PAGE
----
Alice Bates Wyatt watched in horror as the DeLand neighborhood she grew up in turned into a crime-ridden slum called “Crack Alley.”
Now, she’s watching with pride and satisfaction as the neighborhood around her former home at 216 E. Voorhis Ave. comes back from dilapidation.
The East Voorhis house was Wyatt’s home for most of her life since her father, Glen Bates, built it in 1911. At that time, the neighborhood was filled with single-family homes belonging to middle- and upper-middle-class residents.
“We had wonderful neighbors in the early days,” Wyatt, now 91, said. “You never worried about locking your doors. We’d go North for the summer and not worry about the house while we were gone.”
All that began to change in the 1960s. The single-family homes were converted to apartments and duplexes. By the time Wyatt, a retired schoolteacher, left for another DeLand neighborhood in 1978, crime was rampant.
“It became so terribly dangerous,” she said. “It was heartbreaking.”
Ten years ago, the neighborhood acquired the nickname “Crack Alley” because of the amount of drug-dealing in the area. Then, in 2000, a California artist and contractor named Michael Arth bought 27 buildings, including Wyatt’s old home, in the neighborhood.
Arth is trying to put into practice some of his ideas on urban planning and neighborhood redevelopment. Buildings that had been scheduled for demolition by the city have been rehabilitated and renovated by Arth. Former crack houses have returned to Victorian-style, single-family homes.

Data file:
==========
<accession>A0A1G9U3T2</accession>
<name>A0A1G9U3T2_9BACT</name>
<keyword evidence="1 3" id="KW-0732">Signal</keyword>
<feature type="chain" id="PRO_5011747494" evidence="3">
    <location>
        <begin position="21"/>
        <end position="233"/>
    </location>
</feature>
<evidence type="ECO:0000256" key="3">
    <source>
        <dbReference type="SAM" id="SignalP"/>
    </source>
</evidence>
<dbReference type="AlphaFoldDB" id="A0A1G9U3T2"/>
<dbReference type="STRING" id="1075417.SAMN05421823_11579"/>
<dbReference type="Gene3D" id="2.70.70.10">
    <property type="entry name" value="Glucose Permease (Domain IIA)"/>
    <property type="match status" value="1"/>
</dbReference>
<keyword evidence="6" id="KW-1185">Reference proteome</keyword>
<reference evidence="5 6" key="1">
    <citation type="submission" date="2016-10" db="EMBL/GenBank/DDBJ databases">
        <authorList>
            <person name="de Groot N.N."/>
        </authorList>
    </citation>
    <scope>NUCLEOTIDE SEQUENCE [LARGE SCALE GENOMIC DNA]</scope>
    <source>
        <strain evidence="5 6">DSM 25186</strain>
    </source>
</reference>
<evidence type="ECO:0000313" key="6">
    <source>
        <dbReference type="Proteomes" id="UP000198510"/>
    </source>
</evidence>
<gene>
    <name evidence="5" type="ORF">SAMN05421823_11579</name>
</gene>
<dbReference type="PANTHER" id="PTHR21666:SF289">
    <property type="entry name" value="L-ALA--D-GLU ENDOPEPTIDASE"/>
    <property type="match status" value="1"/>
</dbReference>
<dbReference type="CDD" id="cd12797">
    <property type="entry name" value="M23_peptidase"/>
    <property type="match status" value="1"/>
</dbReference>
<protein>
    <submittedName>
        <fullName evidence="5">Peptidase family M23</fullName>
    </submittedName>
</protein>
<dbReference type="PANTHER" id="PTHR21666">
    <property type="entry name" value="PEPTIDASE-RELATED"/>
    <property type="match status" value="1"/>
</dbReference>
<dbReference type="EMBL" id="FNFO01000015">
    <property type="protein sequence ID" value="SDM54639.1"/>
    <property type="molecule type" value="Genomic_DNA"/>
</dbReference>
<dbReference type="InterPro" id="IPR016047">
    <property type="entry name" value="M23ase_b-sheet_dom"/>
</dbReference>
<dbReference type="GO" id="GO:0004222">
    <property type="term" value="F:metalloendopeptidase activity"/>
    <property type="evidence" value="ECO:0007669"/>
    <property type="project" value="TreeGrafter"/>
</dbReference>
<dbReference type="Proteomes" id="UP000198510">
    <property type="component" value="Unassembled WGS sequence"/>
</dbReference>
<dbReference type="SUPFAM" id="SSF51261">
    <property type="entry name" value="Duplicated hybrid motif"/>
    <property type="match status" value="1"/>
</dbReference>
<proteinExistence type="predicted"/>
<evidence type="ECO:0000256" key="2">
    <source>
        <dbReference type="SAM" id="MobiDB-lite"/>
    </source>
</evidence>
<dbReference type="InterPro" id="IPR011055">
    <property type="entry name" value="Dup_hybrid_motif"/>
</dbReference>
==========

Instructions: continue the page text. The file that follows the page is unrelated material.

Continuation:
dubbed the project the “DeLand Garden District” and
has dreams of eventually creating a neighborhood complete with trendy
restaurants and a fishpond with an artificial waterfall.
Wyatt has been cheering Arth on.
“I think it’s wonderful,” she said. “It’s so heartwarming to see what’s being done there now.”
And, unbeknownst to her, Wyatt has been an inspiration for the contractor. When she was 5 years old, she was playing with an Easter card she had been sent. She stuck it in a crack in a baseboard of an upstairs closet, and it fell down behind the walls of another closet on the first floor.
There it remained until Arth found it while remodeling the downstairs closet. The card reminded him of what kind of neighborhood “Crack Alley” once had been. And it gave him hope he could turn it back into what Wyatt remembers from her childhood.
“I was just 5 years old. I think I was playing and just lost the Easter card,” Wyatt said. “Now it’s turned up. I’m glad he (Arth) found it. It’s funny how these things turn out.”